Episodes about #politics
After the week it's been, we could all do with a break from the present. This week, we're venturing into Europe past -- about six thousand years ago, to a time when mysterious stone structures were springing up all around the continent. Today we call them megaliths, and there's a lot we still don't know about them. But one woman has been on a quest to work out how these extraordinary monuments spread around Europe. Archaeologist Bettina Schulz Paulsson is on the line from Gothenburg to talk about how early Europeans were exchanging knowledge and culture a good few millennia before the EU was invented. Also: a reverse art heist, a blow for the anti-vaxxers , and how to say no to big business.
This week on the Europeans: bad Italian wifi, a bad Danish bank, and badly behaved Spanish politicians. And spiders, lots of spiders. The Financial Times' Madrid correspondent Michael Stothard is on the line (kind of) to explain Spain's growing plagiarism scandal. And as part of our new partnership with the uber-cool magazine Are We Europe, we chat with its editor Kyrill Hartog about their latest issue The Ocean Between Us, all about Europe's complicated relationship with America.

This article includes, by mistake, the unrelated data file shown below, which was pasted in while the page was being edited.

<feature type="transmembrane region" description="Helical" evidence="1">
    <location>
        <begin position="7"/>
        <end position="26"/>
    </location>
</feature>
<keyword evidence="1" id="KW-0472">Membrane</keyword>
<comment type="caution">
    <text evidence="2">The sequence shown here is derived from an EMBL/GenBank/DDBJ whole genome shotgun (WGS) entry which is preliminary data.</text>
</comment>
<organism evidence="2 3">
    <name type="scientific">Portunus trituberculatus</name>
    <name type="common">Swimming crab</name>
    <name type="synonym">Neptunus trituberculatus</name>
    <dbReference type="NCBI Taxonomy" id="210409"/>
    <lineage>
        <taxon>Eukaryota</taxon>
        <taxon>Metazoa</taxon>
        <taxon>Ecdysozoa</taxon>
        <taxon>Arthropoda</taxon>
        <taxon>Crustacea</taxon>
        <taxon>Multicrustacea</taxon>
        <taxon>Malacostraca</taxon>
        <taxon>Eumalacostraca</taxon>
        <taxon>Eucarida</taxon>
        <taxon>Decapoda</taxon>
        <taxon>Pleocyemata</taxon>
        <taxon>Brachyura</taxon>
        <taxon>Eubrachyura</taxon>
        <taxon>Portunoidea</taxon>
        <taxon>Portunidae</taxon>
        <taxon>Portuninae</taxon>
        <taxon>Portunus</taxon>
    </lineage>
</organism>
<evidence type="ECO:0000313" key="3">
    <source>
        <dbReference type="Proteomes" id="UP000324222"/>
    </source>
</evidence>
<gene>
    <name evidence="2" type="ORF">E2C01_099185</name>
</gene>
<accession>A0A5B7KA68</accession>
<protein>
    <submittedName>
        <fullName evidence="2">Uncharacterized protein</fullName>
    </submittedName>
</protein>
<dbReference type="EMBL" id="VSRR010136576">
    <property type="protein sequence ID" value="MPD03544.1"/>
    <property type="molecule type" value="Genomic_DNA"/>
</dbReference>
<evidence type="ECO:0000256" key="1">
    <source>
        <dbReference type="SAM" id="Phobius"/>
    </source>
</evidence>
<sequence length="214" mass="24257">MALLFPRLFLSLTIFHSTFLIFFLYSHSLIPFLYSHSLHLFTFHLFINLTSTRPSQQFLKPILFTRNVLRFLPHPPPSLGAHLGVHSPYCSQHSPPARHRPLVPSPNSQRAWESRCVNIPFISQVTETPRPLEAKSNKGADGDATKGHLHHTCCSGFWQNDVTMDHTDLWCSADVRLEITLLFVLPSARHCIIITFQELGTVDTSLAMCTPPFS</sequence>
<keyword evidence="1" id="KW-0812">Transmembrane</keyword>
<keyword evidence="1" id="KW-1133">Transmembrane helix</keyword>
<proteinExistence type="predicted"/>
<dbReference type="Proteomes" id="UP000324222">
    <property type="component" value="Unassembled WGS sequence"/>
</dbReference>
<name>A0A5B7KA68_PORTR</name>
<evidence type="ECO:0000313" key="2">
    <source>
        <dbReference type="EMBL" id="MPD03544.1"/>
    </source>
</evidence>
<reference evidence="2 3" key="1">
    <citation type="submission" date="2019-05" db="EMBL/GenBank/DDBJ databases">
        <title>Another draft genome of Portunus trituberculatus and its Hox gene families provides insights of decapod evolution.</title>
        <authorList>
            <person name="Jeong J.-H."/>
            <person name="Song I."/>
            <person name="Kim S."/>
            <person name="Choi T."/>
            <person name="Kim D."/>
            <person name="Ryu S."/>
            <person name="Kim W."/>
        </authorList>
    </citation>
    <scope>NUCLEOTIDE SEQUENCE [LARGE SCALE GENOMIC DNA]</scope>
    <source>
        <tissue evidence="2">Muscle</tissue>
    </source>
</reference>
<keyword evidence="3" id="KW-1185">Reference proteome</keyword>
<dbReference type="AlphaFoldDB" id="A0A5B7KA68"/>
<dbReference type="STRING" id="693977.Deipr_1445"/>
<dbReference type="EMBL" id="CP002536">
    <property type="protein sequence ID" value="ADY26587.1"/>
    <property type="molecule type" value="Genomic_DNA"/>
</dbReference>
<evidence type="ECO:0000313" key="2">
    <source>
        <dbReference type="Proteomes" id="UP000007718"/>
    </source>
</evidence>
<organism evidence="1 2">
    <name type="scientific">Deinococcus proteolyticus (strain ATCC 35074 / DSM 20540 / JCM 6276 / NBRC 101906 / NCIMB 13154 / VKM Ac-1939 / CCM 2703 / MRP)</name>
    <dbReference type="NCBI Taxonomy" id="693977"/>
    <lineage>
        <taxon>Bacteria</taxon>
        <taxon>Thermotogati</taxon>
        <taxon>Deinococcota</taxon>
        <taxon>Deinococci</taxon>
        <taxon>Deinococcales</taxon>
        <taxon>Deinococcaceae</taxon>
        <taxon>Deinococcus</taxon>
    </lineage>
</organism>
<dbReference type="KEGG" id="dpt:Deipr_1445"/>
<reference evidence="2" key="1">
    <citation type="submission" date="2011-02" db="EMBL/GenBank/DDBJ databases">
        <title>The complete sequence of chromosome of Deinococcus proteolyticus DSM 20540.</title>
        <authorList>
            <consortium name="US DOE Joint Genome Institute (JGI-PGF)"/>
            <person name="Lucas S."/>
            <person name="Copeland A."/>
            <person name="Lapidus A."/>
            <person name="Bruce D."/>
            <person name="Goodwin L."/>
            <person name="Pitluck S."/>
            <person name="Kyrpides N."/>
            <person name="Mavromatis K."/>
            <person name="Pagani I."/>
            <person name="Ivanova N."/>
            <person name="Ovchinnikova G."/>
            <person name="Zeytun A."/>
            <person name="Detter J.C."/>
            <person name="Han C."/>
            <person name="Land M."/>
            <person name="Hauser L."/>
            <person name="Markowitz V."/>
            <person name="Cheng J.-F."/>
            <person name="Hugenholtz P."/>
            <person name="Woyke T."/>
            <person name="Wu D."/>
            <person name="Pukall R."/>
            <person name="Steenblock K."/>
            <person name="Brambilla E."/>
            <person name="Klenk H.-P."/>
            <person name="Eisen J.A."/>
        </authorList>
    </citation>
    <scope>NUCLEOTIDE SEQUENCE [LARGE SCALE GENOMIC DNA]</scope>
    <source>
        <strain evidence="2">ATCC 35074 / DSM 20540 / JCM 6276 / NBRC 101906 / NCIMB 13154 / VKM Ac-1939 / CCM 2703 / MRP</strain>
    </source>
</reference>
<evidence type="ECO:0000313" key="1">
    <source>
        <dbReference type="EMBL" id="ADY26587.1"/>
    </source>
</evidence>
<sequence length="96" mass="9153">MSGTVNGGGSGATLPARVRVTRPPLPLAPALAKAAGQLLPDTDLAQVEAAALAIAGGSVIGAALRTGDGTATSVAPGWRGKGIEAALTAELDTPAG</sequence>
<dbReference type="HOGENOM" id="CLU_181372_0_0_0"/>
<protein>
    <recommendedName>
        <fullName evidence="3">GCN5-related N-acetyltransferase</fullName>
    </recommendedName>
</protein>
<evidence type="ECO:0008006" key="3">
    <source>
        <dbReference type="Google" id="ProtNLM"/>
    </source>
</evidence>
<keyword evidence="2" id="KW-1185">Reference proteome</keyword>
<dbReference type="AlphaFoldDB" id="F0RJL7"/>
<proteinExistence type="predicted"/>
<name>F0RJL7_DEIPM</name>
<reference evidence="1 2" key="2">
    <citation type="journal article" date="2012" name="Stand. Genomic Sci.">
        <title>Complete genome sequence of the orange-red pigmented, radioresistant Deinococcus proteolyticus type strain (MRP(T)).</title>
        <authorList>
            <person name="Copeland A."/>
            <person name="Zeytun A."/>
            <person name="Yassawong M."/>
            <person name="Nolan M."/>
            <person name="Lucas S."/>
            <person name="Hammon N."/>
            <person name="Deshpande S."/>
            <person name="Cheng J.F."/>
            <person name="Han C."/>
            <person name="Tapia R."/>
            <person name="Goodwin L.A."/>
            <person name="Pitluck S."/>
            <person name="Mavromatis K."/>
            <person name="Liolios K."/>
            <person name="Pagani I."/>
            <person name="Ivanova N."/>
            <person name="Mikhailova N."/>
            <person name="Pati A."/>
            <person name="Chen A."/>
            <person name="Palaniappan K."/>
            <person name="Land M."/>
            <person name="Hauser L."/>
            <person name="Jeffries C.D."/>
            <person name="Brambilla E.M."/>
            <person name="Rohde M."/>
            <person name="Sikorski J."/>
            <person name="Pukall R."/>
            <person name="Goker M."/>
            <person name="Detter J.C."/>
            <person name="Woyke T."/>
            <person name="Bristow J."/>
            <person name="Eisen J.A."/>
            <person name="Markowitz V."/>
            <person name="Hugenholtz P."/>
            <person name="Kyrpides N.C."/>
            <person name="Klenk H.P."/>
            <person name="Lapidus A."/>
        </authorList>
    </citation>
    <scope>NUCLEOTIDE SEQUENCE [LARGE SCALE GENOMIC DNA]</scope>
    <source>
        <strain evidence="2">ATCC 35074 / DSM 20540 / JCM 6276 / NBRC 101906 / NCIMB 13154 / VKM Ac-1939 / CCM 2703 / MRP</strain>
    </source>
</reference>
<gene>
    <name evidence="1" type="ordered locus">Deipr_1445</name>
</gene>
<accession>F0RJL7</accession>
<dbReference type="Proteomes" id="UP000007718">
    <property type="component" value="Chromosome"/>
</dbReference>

Check it out here — and if you too believe that print is not dead, buy a copy! www.areweeurope.com
This week on The Europeans, two interviews about building things from scratch. We speak to in-house IKEA designer Sarah Fager in Älmhult, Sweden, about the philosophy that drove the company’s late founder Ingvar Kamprad to take over the world with his flatpack furniture. And in Milan, Andrea Venzon is on the line to give us the lowdown on the new pan-European political movement he’s just set up, Volt. Plus: gassed monkeys, dabblings in erotica by Jean-Claude Juncker, and a whole lot of oranges.